Nikkei Asian Review attributes the rush of confessions to “Central government subsidies for coming clean”. A growing number of Chinese local governments are owning up to having faked economic data and are moving to correct their doctored numbers, responding to a major shift in Beijing’s economic policy toward the quality of growth, it says.
Future thus may become rosy for number crunching. But what about today. Can we take the Chinese growth data on face value? My answer is a resounding no!
Liaoning, the northeastern Chinese province bordering North Korea, reported an unusual 2.5 per cent drop in gross domestic product last year; it admitted cooking its books between 2011 and 2014 through forgery, tax refunds and taxation calendar adjustments; these admission followed probe against Wang Min, the provincial party boss.
Another province, Inner Mongolia has revealed that two-fifths of the industrial production it reported for 2016 did not exist. The unvarnished truth from the above is what has been suspected all along that many, if not very substantial number, of Chinese provinces are exposed to what Xinhua reporter grandly terms as “house ugliness”.
China’s National Audit Office (NAO) also did some searches. Its Dec 8, 2017 report says five city or county governments in Jiangxi, Shaanxi, Gansu, Hunan and Hainan provinces had incurred 6.4 billion yuan of debt through financial guarantees.
Wangcheng district in Changsha, the capital of the central province of Hunan, faked the ownership transfer of local government buildings to increase local fees revenue by 1.2 billion yuan ($181 million). Six counties in Jilin province listed 110 million yuan in project funding and hospital revenue as revenue from administrative fees.
Tianjin, a sprawling metropolis, briefly posted on its official website in January that previous data had been inflated. The post was quickly deleted though. No surprise China’s GDP numbers invite disbelief and pointed jokes.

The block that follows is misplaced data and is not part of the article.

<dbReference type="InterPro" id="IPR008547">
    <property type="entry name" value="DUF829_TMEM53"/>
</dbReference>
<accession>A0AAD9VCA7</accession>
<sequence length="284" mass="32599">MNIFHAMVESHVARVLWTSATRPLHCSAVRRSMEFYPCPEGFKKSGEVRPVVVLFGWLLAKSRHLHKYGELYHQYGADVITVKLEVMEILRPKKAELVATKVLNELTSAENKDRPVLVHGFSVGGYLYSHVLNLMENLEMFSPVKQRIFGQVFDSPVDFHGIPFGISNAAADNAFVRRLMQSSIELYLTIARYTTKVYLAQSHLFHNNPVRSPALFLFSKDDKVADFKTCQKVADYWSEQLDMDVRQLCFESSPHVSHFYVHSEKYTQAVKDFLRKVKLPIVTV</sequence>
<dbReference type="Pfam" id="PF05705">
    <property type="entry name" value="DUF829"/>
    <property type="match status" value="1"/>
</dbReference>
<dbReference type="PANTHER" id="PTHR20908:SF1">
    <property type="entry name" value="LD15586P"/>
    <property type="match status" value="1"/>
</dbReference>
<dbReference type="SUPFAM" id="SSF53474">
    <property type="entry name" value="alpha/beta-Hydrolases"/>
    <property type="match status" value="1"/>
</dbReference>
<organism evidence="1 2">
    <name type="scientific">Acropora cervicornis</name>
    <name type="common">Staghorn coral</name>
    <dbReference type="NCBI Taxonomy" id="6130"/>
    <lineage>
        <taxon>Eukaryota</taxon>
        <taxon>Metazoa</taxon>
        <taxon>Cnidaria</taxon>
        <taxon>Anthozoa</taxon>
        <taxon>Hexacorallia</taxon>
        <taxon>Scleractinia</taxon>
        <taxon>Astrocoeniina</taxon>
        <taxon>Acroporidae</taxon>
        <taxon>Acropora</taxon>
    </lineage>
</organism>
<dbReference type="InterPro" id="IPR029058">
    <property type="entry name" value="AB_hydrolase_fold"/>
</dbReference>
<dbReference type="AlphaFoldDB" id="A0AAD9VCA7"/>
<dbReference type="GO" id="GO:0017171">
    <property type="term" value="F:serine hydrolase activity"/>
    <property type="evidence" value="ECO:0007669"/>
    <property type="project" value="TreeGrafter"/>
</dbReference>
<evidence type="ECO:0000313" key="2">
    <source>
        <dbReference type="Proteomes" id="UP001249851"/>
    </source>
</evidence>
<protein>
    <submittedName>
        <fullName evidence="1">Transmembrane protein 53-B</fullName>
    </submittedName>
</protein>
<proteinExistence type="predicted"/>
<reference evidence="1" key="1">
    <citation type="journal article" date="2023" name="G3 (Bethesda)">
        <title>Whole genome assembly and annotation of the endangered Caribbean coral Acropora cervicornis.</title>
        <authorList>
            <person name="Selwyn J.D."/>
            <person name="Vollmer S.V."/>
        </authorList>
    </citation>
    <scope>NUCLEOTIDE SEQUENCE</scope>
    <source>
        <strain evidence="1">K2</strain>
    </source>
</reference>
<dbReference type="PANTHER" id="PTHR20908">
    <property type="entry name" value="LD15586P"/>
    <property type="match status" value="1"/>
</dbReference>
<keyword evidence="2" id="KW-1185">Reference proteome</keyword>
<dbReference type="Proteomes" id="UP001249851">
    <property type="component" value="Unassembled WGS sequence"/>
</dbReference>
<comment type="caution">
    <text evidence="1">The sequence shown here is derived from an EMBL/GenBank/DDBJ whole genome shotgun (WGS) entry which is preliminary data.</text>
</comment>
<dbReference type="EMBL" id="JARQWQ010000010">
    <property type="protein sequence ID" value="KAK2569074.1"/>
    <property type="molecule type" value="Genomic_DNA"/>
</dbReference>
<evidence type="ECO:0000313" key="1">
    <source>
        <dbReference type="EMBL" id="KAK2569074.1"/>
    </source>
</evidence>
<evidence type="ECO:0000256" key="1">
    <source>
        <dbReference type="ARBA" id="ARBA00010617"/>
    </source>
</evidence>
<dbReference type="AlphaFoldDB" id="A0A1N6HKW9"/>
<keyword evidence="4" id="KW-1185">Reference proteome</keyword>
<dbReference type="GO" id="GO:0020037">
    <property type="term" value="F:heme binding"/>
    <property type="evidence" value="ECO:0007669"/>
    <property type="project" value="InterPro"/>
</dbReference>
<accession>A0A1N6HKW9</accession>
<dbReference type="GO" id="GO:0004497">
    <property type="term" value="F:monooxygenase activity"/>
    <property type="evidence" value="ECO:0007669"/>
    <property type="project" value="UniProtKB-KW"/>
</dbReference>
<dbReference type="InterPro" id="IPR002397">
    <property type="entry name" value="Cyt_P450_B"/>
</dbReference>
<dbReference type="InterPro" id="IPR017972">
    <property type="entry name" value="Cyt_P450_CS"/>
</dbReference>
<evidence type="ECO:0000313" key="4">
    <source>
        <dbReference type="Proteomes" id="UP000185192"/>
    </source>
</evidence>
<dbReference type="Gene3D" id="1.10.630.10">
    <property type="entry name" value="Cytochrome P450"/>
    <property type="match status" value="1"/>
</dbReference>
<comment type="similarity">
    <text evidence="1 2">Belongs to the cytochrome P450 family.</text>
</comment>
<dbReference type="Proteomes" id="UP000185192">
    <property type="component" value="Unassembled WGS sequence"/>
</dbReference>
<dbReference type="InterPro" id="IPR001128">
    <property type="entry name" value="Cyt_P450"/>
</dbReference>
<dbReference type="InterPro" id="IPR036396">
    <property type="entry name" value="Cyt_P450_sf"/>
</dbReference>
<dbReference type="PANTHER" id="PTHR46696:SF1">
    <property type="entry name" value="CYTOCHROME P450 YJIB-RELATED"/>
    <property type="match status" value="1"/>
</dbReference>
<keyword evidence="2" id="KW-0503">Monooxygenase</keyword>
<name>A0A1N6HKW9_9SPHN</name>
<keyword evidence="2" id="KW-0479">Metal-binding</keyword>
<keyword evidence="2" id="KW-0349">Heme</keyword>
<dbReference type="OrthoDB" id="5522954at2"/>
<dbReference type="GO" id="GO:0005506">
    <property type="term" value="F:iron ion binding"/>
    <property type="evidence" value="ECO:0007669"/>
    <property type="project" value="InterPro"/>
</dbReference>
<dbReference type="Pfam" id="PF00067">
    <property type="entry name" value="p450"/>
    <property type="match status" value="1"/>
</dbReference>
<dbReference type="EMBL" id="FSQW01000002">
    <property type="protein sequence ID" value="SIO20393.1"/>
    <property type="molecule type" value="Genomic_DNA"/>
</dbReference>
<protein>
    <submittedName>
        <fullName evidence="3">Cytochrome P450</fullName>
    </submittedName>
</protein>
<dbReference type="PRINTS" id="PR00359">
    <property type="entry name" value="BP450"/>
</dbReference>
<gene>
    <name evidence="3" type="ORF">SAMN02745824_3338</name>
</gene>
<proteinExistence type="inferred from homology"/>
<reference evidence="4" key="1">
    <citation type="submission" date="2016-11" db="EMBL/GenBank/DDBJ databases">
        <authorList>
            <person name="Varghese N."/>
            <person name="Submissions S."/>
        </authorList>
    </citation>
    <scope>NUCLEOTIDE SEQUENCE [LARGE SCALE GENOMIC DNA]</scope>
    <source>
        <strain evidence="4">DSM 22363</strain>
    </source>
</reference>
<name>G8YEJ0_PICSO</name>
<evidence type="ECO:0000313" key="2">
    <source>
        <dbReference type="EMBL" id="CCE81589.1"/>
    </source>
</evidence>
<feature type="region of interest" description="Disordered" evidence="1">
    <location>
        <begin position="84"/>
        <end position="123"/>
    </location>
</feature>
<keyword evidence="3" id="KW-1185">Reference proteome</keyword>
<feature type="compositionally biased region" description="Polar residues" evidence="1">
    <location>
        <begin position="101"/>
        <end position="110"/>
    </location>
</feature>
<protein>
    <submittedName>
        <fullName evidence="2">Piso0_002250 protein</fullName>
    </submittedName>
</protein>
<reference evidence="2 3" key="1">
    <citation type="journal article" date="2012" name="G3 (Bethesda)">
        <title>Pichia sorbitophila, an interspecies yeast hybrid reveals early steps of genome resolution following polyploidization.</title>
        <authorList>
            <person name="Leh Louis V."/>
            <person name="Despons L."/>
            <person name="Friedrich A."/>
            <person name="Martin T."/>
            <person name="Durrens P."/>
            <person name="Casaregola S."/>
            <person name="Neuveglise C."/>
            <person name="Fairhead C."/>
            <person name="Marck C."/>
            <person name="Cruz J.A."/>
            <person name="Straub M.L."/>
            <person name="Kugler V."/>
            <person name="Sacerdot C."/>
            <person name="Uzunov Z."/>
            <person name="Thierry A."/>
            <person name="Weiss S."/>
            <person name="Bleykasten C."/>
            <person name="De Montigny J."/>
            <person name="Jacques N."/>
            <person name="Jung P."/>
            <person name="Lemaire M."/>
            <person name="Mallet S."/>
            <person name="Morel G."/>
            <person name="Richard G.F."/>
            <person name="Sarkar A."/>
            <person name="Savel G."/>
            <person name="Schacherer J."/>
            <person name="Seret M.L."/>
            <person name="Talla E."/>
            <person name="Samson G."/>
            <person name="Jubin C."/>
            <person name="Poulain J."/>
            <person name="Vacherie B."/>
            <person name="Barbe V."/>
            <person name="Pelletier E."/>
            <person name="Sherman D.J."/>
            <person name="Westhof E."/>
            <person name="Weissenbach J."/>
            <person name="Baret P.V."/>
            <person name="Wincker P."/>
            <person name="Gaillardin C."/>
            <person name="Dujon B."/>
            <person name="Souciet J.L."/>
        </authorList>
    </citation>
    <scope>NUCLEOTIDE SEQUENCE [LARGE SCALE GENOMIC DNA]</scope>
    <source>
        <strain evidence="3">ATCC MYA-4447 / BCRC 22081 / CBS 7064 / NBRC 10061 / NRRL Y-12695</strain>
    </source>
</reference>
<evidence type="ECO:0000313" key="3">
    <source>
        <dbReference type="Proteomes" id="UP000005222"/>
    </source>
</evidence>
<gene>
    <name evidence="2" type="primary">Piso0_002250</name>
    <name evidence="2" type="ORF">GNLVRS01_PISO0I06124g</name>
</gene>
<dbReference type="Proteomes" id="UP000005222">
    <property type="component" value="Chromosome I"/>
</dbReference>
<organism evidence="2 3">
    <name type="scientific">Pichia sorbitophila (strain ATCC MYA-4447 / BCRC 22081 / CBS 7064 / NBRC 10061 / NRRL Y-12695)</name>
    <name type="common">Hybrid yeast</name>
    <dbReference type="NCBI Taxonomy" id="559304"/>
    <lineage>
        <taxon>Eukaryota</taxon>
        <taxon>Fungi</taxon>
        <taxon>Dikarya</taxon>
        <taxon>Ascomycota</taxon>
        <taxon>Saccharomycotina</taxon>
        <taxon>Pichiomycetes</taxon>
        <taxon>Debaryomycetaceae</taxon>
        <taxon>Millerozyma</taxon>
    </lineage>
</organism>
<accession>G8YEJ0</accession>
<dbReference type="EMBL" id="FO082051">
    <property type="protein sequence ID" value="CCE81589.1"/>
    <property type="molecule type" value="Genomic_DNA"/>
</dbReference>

What would be the level of China’s local government debt? Some estimates put it around 16.47 trillion Yuans ($2.56 trillion).
There is another flip-side to the Chinese miracle. Just four cities, Shanghai, Beijing, Shenzhen and Guangzhou are the growth engines. Last year, these four cities together generated nearly an eighth of the country’s economic output ($ 1.56 trillion in all). It means that Jinping regime is depending on the big four for growth. It is not a healthy trend since China lives in its villages, and semi-urban pockets.
Speculators are having a field day across China offering instant riches with a wide variety of pyramid schemes. The housing market has become a casino, as a New York Times headline puts. Real estate makes up nearly three-quarters of the assets of Chinese households.
Average Chinese has no trust the country’s stock exchange. And has turned to the housing bubble to make a quick extra buck. Going by local media reports, a vast number of apartments in many cities are unoccupied. Many buyers have no intention of moving in or renting out; they bought them to sell once prices go up. In many cases speculators are said to have built homes that nobody wants”.
Whatever be these ifs and buts, the fact is that household debt, mainly in the form of mortgage loans, is growing. At the end of June last year, its ratio to gross domestic product was 46.5 per cent, up from 37.3 per cent at the same point in 2015 and 18.6 per cent in 2008. The value of medium and long-term loans to households rose to 5.3 trillion yuan ($823.27 billion) in 2017, accounting for 39 per cent of all new loans, says data released by China’s apex bank.
No doubt President Jinping and his aides are committed to further opening of the economy. They are not lifting the bamboo curtain though. It is this reality check that gives very little room for optimism about a quick turnaround for the debt-ridden Chinese economy. Well, without hiccups! Syndicate Features
(* This is the edited version of a commentary by the author that appeared on the website, Caapr.org, of Centre for Asia-Africa Policy Research, Hyderabad -based independent think-tank)